Cycles of Enlightenment
Cloud created by:
19 October 2011
This is my first cloud. A key theme is that both the evolution of human knowledge (what we know) and the evolution of how we get knowledge (methods of enquiry and justification) are forged in interesting ways by our tools of thought - tools which of course are reflexively created out of earlier tools of thought. Cloudworks (and similar) is a tool of thought.
I am a humanities and social science oriented academic, so I approach this theme from that viewpoint. However, I am willing to argue that the evolution of the material sciences (physics, chemistry, biology and all their combinations) is also affected by the 'upward' cycle of tools of thought (yes, 'upward' is a metaphor that will need qualification).
On a historical view, I am very interested in the usual stuff about the transitions in cultural forms of expression - the spoken word, the written word, the printed word, and all that goes along with those objects, particularly 'channels' of communication such as pathways, roads, signalling systems, postal systems, and of course all the other forms and tools of thought from pictures to music.
At each turn of cycles of enlightenment human beings are confronted simultaneously with anxiety and feelings of loss about the challenge to our habitual ways of thinking (which often seem embedded in the natural order), as well as excitement about the new ways of representing and communicating knowledge, which often seem progressive, more powerful, and somehow so much 'better' than what came before.
In this context I am interested in the idea of 'digital scholarship' as signifying a just such a turning point but I like also to appreciate that this experience of exciting change in how we learn and acquire knowledge is not by any means new - it has happened many times before. For my intellectual interest I like to explore parallels with the past but I do this with a view to asking what may be novel about the future of our academic life and work.
I read somewhere recently the phrase that "Universities like to maintain the problems for which they are the solution". I can't recall who wrote that but it's a great notion and recalls Schon's phrase "dynamic conservatism". My own institution is a case in point, and I don't mind being on the record for this, that while it engages in restructuring in the name of facilitating creativity and innovation, there is no coherent vision as to how these (vague but desirable) goals may be reached in the 'new' digital environment of representation and communication. (Note: our restructure may have been more to do with the fact that like many institutions we faced a financial crisis and so we reorganised while kdding ourselves that we were doing it to become a new kind of organisation but we do not know really where to go or even, if we did, how to get there).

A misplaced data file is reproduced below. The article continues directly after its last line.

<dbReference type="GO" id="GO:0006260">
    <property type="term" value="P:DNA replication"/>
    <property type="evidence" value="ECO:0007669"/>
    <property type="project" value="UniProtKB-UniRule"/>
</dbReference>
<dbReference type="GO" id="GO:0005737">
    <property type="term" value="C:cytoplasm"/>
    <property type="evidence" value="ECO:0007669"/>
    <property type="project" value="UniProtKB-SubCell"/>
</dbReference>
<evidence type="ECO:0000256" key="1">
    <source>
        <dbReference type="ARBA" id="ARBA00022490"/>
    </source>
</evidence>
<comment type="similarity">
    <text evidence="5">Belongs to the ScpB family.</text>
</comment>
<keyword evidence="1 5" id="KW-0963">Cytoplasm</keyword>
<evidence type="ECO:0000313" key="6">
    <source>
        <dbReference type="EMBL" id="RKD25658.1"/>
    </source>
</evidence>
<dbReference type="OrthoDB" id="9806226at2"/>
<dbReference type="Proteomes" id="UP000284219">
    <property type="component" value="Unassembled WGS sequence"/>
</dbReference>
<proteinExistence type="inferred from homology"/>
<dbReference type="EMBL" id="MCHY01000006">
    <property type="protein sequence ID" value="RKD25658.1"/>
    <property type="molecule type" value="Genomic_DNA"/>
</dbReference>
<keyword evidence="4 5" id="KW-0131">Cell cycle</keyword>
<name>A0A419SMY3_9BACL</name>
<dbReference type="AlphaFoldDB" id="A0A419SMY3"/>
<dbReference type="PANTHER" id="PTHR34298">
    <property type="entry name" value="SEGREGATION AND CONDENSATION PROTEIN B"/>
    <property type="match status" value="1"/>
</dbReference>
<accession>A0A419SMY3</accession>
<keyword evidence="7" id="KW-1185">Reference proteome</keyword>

My current goal therefore, in my own small post-92 University, is to promote the concept of the digital scholar as an example of where to go, particularly in our nascent Graduate School (one potentially good outcome of the restructure). This cloud addresses not only the goal but how to get there.
Incidentally, I was stimulated to join Cloudworks (18/10/2011) by revisiting the IET website at the OU where I came across Martin Weller's new book, a stimulating and timely reminder of where academics need to go if they are to survive in the brave new digital world. If you google 'digital scholar' or 'digital humanities' there is a ton of stuff out there, some going back quite far, and lots of folk thinking and working in this paradigm. But here in this relatively quiet (andeconomically depressed) corner of South Wales it has yet to register in the consciousness of academic life.